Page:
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Vision Based Learning and Children's Eye Exercises

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Vision plays a huge role in our quality of life and ability to learn and process the world around us. In the workplace, we are often reminded of the importance of taking a break from the computer screen during our work day. Giving our eyes a rest from our monitors may be enough to keep our eyes from fatigue, but for children still developing their vision, a break from the screen is only the beginning.

For a child’s eyes, something as simple as a trip to the park becomes the perfect visual workout. Unfortunately, due to less time outdoors and a strong focus on technology (learning tools like tablets and computers), the majority of preschool and elementary school children are no longer getting the amount of outdoor eye muscle exercise needed to correctly develop their vision into young adulthood.

Published in a March 2014 article in JAMA Pediatrics, children get more sleep, do better in school, show more positive behavior and experience physical health benefits when parents limit content and the amount of time their children spend on computers or television. Lack of physical activity also impacts ocular motor abilities. While sitting to view a computer screen, our eyes remain stationary, but when our bodies are in motion, our eyes spontaneously move. Sadly, as beneficial as we think those electronics are for education, they should be viewed as just as detrimental. Using them in moderation is essential to a child’s development. Here are a few key reasons why.

  1. Focus, tracking, and depth perception will develop continually from birth throughout early and middle childhood. These visual skills are needed to perceive, recognize, and identify shapes, letters and numbers for reading and writing. Limiting your child’s screen time and replacing it with gross motor play will also stimulate their nervous system.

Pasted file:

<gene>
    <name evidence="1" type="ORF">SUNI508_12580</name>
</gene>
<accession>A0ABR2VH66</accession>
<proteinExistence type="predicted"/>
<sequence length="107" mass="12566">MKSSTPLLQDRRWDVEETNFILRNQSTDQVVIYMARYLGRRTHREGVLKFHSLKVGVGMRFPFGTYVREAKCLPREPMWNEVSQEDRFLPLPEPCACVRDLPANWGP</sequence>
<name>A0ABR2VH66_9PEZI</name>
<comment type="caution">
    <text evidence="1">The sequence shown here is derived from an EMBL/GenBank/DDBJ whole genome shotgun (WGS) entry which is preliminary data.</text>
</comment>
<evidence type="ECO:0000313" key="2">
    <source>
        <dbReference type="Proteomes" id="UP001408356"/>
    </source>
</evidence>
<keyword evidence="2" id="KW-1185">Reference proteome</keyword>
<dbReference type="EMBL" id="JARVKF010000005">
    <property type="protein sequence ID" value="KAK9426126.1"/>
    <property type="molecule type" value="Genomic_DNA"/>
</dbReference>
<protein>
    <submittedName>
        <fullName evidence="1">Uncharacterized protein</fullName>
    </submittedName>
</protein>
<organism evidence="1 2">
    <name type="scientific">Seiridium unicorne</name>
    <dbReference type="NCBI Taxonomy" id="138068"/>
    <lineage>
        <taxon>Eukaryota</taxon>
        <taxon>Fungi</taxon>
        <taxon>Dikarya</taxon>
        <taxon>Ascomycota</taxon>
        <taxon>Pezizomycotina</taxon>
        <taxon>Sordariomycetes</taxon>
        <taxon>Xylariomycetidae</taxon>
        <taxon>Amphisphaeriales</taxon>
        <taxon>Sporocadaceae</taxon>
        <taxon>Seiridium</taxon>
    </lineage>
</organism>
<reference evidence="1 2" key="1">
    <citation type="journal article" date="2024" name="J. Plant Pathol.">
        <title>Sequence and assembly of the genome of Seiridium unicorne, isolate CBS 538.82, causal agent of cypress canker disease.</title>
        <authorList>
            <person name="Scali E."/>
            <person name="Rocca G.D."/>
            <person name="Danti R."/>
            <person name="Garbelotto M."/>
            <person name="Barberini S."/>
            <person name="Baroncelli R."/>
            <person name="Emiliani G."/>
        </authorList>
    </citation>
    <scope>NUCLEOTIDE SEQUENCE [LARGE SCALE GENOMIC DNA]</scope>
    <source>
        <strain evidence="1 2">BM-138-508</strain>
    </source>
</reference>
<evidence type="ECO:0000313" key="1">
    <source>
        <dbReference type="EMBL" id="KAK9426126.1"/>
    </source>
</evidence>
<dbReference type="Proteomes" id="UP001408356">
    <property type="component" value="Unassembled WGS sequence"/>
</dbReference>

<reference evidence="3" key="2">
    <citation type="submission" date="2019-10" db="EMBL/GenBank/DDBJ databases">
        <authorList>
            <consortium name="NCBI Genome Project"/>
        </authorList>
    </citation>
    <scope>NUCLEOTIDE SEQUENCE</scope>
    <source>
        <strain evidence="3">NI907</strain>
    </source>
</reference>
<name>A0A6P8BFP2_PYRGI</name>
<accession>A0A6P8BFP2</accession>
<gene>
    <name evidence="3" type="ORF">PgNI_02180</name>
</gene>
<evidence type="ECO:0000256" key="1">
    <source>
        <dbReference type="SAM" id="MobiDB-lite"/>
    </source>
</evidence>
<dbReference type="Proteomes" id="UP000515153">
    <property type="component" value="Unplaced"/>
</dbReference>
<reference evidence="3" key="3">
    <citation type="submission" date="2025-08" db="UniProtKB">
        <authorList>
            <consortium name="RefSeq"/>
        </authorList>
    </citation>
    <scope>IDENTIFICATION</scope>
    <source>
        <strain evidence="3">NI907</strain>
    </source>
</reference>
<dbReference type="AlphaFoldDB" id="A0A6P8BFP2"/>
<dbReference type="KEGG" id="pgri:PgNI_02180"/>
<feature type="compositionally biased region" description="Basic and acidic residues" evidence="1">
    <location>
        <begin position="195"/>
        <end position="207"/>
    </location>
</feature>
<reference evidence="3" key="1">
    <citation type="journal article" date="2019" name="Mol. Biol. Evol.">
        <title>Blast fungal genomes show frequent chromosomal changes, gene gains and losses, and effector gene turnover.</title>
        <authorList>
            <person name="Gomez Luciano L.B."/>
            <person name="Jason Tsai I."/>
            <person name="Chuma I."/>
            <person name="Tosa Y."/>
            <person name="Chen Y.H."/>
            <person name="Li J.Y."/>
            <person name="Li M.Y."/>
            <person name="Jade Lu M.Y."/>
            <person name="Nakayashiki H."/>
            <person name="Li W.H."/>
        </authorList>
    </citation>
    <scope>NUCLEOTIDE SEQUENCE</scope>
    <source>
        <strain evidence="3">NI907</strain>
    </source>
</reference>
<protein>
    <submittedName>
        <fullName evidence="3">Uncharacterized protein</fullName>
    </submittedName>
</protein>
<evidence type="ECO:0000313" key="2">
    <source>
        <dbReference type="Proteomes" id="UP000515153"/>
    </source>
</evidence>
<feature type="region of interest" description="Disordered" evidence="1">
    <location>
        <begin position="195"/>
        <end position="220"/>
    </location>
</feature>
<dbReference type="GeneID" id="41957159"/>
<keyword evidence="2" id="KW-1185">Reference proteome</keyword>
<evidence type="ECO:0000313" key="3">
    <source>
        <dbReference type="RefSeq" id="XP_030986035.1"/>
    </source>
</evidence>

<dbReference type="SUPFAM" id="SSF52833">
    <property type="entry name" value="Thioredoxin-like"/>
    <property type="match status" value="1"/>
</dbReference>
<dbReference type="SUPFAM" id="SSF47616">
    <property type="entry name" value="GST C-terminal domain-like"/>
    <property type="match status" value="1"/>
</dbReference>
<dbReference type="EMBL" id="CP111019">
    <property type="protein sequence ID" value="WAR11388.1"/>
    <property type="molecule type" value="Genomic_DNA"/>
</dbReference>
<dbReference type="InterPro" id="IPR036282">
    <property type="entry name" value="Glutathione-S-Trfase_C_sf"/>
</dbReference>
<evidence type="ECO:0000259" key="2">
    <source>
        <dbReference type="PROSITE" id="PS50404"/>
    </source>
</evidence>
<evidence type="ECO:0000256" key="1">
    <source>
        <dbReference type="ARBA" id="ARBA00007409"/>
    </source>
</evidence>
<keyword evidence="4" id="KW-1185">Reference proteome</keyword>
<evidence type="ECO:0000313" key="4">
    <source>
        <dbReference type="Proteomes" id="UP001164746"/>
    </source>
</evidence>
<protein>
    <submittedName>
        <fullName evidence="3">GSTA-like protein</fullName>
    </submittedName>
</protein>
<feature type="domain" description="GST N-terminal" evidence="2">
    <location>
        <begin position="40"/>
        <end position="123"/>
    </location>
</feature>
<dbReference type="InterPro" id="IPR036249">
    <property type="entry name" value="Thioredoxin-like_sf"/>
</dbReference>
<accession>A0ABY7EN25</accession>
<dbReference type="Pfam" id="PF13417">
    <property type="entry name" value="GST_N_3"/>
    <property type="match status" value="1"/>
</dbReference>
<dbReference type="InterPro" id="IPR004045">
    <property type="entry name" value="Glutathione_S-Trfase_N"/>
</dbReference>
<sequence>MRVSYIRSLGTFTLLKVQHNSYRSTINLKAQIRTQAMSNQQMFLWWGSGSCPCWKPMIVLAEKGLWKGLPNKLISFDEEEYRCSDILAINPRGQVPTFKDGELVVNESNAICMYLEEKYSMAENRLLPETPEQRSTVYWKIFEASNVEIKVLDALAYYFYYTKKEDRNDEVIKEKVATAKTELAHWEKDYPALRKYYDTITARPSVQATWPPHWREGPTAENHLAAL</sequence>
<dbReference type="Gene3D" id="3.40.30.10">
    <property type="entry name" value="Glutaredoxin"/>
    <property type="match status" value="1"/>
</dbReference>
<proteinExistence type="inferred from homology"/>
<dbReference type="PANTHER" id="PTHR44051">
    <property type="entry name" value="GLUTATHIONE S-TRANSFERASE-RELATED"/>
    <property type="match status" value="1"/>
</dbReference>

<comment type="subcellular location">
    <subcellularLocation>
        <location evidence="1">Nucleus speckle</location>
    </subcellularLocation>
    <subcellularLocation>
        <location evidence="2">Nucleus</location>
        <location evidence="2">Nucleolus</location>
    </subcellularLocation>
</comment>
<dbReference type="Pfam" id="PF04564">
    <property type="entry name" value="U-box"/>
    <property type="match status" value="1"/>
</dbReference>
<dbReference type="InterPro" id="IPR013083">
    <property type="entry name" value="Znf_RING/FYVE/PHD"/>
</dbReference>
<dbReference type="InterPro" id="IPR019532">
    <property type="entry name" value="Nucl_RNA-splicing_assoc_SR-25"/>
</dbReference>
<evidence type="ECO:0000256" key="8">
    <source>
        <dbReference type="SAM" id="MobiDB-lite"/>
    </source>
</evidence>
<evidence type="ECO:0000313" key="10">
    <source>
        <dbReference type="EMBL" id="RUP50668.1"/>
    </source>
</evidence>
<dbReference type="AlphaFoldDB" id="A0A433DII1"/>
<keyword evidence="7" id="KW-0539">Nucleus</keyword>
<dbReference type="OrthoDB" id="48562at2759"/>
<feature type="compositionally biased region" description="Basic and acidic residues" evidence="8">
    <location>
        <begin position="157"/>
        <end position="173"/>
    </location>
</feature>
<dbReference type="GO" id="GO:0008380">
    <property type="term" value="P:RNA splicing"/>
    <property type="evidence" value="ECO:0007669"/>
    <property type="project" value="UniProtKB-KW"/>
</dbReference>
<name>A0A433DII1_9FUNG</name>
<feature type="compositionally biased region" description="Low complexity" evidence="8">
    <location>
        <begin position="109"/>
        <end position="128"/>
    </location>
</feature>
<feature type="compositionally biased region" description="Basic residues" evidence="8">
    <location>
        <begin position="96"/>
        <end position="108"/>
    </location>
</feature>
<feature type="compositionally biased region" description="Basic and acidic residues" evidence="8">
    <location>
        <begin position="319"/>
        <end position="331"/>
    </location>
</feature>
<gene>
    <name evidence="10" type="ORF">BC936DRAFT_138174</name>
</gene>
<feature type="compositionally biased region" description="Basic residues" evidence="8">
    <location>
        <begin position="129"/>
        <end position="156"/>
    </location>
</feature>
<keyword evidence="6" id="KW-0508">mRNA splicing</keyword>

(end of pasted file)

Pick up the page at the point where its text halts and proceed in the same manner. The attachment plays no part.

2. Children who primarily concentrate on electronics are less able to alternate between near and far vision and develop their peripheral vision. The ability to focus and converge the eyes from far point to a near point is necessary during school and may show up as the first sign of a vision difficulty. All too often, children appear to have a learning disability or attention problems when the real culprit is poor visual processing skills.

Symptoms that indicate your child may be experiencing vision-based learning difficulties include:

  • Head tilting or closing one eye while reading
  • Difficulty drawing a straight line
  • Bumps into things or knocks things over
  • Holds books very close to eyes
  • Burning, itching or constant watering of the eyes
  • Homework takes a long time to complete
  • Teacher reports the child is often off task often during class
  • Gets frustrated often when reading or writing
  • Is not able to copy from the board at school
  • Gives up easily on tasks even before trying

There is a true sense of urgency when it comes to a child’s vision. The ability of both eyes to focus on an object simultaneously becomes fully developed by around age seven. This makes it imperative that vision difficulties are corrected in elementary school children by implementing visual exercises that can be done in just a few minutes a day.